There’s nothing like E3 week to stoke the fires of inter-console warfare, and this year’s expo saw the Xbox One and PS4 once again going head-to-head to compete for the attentions of gamers who still haven’t decided where their loyalties will lie for this generation. The event was also an opportunity for Microsoft to relaunch the Xbox One in the wake of all the changes that the console has undergone over the past year or so.
Among the biggest changes was the decision to make the Xbox One available for $100 less sans the Kinect, which had formerly been bundled with the console as part of its $499 price tag. The new price of $399 puts the Xbox One on the same level as the PS4, but in the months since the two consoles launched Sony has already gained a considerable edge over the competition.
Since making the Kinect optional Microsoft has seen increased demand for the Xbox One which may well help it catch up to the PS4 over the next year. Reflecting on the original announcement of the Xbox One’s $499 price tag in an interview with Ars Technica, Sony Head of Worldwide Studios America Scott Rohde wasn’t shy about admitting that Sony had been pretty gleeful about the news.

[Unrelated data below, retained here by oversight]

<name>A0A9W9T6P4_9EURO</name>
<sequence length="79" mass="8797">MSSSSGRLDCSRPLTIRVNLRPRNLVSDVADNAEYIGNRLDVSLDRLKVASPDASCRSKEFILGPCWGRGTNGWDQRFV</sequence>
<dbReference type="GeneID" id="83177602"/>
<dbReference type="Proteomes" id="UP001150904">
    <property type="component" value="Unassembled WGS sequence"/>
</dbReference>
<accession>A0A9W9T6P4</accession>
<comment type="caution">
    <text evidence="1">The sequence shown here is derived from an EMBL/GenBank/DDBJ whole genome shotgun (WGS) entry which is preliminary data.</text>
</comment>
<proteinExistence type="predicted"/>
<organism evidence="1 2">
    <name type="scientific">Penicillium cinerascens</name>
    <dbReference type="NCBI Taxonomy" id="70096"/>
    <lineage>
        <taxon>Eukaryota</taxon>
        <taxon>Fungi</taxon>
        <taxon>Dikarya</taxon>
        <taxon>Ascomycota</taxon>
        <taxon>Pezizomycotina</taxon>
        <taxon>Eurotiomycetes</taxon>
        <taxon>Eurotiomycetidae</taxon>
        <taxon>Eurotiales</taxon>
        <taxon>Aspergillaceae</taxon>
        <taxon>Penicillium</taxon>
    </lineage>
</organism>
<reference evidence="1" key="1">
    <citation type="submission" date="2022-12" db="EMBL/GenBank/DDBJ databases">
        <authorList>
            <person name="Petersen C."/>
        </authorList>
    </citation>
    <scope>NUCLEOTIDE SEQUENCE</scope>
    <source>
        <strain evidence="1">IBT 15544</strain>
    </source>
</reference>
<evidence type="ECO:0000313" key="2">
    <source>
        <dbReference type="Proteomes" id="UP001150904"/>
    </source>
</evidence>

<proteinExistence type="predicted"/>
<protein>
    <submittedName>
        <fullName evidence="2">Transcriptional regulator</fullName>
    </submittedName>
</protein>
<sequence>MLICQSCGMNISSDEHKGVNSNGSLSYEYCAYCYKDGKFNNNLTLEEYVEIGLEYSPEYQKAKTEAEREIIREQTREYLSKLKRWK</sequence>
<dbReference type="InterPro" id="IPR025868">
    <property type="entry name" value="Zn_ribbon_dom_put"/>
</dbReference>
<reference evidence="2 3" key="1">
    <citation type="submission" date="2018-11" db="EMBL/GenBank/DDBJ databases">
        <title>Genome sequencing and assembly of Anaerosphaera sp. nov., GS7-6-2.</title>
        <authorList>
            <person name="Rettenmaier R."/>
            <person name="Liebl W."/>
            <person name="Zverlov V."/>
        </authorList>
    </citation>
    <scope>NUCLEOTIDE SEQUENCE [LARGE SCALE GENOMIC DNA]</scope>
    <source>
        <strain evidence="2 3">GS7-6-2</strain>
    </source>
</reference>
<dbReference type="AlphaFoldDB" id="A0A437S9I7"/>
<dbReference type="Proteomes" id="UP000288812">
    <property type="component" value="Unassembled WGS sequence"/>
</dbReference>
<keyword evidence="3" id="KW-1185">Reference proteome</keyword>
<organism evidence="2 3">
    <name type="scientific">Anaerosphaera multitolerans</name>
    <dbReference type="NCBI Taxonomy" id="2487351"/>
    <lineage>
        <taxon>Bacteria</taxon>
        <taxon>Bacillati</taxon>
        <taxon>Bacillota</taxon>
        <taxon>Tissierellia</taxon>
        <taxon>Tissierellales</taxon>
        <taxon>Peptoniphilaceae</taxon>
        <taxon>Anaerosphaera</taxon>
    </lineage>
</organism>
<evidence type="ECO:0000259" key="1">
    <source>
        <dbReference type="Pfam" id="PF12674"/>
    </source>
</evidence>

“I’m not gonna lie. I remember exactly where I was. We were in press conference rehearsals last year. We had a feeling they were going to come in at $499, but we weren’t sure. So yeah, we were dancing in the aisles and high-fiving. It was great. Anyone that came in on an interview, it didn’t matter what the question was, I could always just answer it with $399. It was the answer to every question.”
The price tags for each console marked quote a turnaround, since during the last generation the PS3 was more expensive than the Xbox 360. Rohde said that this, alongside the PS3 being released a year after the Xbox 360, was in part due to Sony’s complacency following the dominance of the PS2 over the original Xbox. Since then Sony has learned just how important a price difference can make, so what does Rohde think of the decision to release a Kinect-less Xbox One?
“I think that, to be truthful, we always assumed that eventually they’d have to release a SKU without a camera. So we were waiting for it to a degree, and we were ready for it.”
While Microsoft’s decision to make the Kinect optional might result in more sales of the console, it won’t be without consequences. Whereas previously any developer making games for the Xbox One could safely assume that all players would have access to the technology, now releasing an Xbox One game that requires the Kinect means limiting sales to only the people who bought the full bundle. With that in mind, we expect to see a reduction in the number of games being developed specifically for use with the Kinect.
Do you think Microsoft’s decision to sell a $399 Xbox One without the Kinect was wise, or should the company have stuck to its original plan?
Source: Ars Technica